One bench also has a preacher curl station attached to it (which was originally meant for
leg presses, I believe). The plates include: two 45 lbs; two 35 lbs; four 25 lbs; four 10 lbs;
four 5 lbs; four 2.5 lbs.
http://www.hollywoodphysique.com/access/?page_id=2827
Page 8 of 13
The Home Gym How-To | The Hollywood Physique for Men
12/16/11 9:11 AM
Two adjustable “standard” dumbbells with clips. These are just cheap pieces of metal
where I can slide on weights and then use a cheap clip to hold them closed. Again, I
rarely use dumbbells heavier than 20 pounds on this program, so this is the ideal solution. These came with one of my weight sets, but can be found relatively inexpensively
brand new in sporting stores as well.
Two curling bars. Mine are both EZ-curl bars (not straight bars) and, to be honest, I’d
prefer straight bars – but I took what I got. Most bench sets come with these, and each
curling bar I have came with each bench set I picked up.
http://www.hollywoodphysique.com/access/?page_id=2827
Page 9 of 13
The Home Gym How-To | The Hollywood Physique for Men
12/16/11 9:11 AM
Home-made dip bar. I’ve performed dips stationed between two laundry machines before, I’ve performed them on two chairs… really any two sturdy surfaces, separated
properly, are perfect for dips. In this case, though, I wanted to make my own “adjustable width” V-dip bar and made this one with about $60 of PVC pipe. (Instructions
are coming soon for this.) If I had extra metal piping laying around, I would have used
that instead – but buying it new was too expensive.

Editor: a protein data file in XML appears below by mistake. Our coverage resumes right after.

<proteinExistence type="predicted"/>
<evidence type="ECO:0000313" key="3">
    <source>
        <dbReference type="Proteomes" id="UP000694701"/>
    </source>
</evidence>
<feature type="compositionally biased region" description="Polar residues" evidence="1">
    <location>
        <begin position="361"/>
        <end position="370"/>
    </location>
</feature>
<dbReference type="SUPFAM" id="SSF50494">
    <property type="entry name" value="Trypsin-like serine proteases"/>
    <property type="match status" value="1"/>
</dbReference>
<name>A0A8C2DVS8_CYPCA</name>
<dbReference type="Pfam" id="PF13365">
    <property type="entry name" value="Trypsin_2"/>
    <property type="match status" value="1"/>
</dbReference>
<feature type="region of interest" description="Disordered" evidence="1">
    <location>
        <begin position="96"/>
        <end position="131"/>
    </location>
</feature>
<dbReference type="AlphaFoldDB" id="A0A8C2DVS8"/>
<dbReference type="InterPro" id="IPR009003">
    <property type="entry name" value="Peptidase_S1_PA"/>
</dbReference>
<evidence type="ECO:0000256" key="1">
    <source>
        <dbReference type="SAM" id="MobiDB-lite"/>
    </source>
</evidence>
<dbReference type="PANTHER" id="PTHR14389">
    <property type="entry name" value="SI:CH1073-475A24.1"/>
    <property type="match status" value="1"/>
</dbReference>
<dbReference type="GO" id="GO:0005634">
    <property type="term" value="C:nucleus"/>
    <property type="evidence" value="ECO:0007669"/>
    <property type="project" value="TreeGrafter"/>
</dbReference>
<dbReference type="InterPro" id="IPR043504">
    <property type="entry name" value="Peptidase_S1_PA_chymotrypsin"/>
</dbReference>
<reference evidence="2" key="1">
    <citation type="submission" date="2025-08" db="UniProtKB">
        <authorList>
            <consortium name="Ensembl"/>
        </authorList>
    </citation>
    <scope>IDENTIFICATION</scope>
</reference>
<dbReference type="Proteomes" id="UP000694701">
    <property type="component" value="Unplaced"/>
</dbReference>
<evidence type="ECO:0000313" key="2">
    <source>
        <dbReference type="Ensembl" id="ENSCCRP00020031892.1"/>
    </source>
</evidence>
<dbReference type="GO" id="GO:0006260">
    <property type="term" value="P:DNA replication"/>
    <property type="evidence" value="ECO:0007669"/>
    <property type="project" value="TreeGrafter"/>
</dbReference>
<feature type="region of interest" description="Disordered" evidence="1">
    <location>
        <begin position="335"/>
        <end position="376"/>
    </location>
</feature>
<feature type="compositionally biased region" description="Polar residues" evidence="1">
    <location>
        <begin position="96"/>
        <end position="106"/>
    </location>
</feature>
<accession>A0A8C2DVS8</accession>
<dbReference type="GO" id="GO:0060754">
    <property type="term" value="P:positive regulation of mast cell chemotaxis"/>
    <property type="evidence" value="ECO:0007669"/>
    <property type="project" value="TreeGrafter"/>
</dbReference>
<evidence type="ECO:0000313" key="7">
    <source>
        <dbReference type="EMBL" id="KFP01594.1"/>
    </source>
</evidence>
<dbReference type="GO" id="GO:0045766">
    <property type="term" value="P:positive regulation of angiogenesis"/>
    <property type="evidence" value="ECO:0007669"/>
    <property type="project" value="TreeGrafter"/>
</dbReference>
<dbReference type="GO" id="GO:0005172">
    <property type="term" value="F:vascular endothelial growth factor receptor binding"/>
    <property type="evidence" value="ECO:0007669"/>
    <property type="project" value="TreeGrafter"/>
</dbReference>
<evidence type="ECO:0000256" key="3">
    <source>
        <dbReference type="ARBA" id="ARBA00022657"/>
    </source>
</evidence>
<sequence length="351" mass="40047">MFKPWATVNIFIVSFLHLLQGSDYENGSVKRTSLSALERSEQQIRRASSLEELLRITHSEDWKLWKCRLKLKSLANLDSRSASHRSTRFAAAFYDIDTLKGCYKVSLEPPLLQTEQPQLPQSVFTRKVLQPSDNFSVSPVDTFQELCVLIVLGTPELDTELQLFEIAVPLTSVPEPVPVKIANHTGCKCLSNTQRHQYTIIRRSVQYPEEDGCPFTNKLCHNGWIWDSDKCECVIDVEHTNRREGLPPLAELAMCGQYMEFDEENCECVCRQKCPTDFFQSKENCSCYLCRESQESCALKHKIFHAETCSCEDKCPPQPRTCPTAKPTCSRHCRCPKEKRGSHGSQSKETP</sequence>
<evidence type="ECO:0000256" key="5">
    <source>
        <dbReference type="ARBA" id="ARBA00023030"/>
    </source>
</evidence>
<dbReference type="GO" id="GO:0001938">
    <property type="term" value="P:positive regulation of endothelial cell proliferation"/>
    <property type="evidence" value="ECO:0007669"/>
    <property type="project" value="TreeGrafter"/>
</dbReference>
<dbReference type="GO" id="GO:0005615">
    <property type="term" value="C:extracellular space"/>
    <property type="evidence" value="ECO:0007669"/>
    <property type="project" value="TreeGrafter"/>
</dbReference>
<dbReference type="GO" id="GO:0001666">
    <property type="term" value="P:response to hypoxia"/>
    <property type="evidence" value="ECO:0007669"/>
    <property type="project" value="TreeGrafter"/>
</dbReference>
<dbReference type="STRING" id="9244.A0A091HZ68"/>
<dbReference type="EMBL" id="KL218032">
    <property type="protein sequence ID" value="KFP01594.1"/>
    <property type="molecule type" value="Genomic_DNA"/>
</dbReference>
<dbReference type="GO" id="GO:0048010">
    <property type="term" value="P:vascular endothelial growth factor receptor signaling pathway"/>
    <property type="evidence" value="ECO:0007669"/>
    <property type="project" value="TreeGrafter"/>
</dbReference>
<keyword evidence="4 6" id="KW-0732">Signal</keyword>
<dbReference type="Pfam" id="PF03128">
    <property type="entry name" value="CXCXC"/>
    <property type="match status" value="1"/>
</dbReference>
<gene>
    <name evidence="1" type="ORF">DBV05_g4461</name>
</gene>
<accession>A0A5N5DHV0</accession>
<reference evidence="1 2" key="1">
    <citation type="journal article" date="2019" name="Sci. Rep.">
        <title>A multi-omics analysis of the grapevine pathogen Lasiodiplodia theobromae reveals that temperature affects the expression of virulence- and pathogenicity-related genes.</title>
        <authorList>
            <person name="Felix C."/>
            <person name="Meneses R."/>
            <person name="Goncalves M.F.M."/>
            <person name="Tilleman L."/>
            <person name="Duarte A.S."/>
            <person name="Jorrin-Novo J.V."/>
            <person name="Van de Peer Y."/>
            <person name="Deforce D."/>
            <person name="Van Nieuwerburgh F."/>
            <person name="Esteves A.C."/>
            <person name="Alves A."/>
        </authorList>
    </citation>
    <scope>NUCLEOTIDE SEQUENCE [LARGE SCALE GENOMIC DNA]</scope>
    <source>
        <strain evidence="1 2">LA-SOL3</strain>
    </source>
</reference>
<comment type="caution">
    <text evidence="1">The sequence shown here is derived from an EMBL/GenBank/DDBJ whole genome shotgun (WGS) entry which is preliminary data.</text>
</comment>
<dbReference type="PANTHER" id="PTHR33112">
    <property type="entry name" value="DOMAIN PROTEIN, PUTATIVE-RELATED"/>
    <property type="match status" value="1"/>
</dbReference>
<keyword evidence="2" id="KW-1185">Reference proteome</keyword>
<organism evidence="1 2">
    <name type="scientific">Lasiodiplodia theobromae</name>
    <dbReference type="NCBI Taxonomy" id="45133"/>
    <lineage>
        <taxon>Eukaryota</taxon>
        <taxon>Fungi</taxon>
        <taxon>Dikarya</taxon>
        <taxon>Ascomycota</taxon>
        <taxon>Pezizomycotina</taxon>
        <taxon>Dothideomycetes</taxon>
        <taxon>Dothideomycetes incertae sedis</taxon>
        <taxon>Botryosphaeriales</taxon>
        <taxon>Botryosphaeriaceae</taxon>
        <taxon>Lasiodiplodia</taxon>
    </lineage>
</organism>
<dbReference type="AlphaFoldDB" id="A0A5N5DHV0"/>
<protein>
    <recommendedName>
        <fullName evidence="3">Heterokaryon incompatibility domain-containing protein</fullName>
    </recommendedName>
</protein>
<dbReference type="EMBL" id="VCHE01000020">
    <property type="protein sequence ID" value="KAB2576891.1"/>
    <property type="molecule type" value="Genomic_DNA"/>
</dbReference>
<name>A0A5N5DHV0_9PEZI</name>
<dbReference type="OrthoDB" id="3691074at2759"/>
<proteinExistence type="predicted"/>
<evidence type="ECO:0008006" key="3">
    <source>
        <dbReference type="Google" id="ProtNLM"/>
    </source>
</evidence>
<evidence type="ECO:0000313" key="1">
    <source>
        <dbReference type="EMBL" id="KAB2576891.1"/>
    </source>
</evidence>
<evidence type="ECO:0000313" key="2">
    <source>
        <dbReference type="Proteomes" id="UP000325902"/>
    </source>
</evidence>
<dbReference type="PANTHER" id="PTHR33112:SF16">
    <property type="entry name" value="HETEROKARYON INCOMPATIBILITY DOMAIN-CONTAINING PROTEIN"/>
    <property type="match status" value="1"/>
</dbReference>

http://www.hollywoodphysique.com/access/?page_id=2827
Page 10 of 13
The Home Gym How-To | The Hollywood Physique for Men
12/16/11 9:11 AM
Treadmill that has adjustable incline. I got this used for $75 and probably could have
gone even cheaper. Any treadmill that a) feels comfortable and b) has adjustable incline
will do the trick. I prefer to walk uphill outside for my Incline Walks but I use the treadmill at night and when the weather isn’t so nice.
http://www.hollywoodphysique.com/access/?page_id=2827
Page 11 of 13
The Home Gym How-To | The Hollywood Physique for Men
12/16/11 9:11 AM
Random weights donated by friends. You know how I mentioned that most people are
desperate to get rid of their weight equipment? This goes for your friends as well. When
people found out I was putting together a home gym, I kept being offered old equipment they weren’t using. I got a small collection of random weights and plates that no
one wanted this way. Do I use them all the time? Not really. But keep your eyes peeled
for this when piecing together your own home gym. Really, most people are absolutely
desperate to get rid of their extra equipment.
http://www.hollywoodphysique.com/access/?page_id=2827
Page 12 of 13
The Home Gym How-To | The Hollywood Physique for Men
12/16/11 9:11 AM
Weight belt. This is the kind that has a chain hanging off it that you can sling weights
to, and costs about $15 brand new. I use it specifically for donkey calf raises, but it is not
absolutely necessary.
Pull-up bar. I have old metal piping outside that I use for pull-ups. If I had to buy something, I’d get an inexpensive doorway pull-up bar.
Exercise substitutions
Some of the exercises in the Visible Muscle Isolation Method require cables and pullies
and equipment that I don’t include in this home gym.
So here are the substitutions you should make:
Lat pull-downs becomes pull-ups. (These are more difficult than pull-downs, but
are largely used to prevent muscle imbalances – the lats are not a vital part of this
program. If they get too hard, try performing them as “negatives” – where you
jump up and assist yourself to the top level, then lower down as slowly as possible,
essentially only performing half the movement.)
Low pulley pulls become bent-over rows.
Rope pull-downs become skull crushers.
All calf movements become donkey calf raises.
Edit
http://www.hollywoodphysique.com/access/?page_id=2827
Page 13 of 13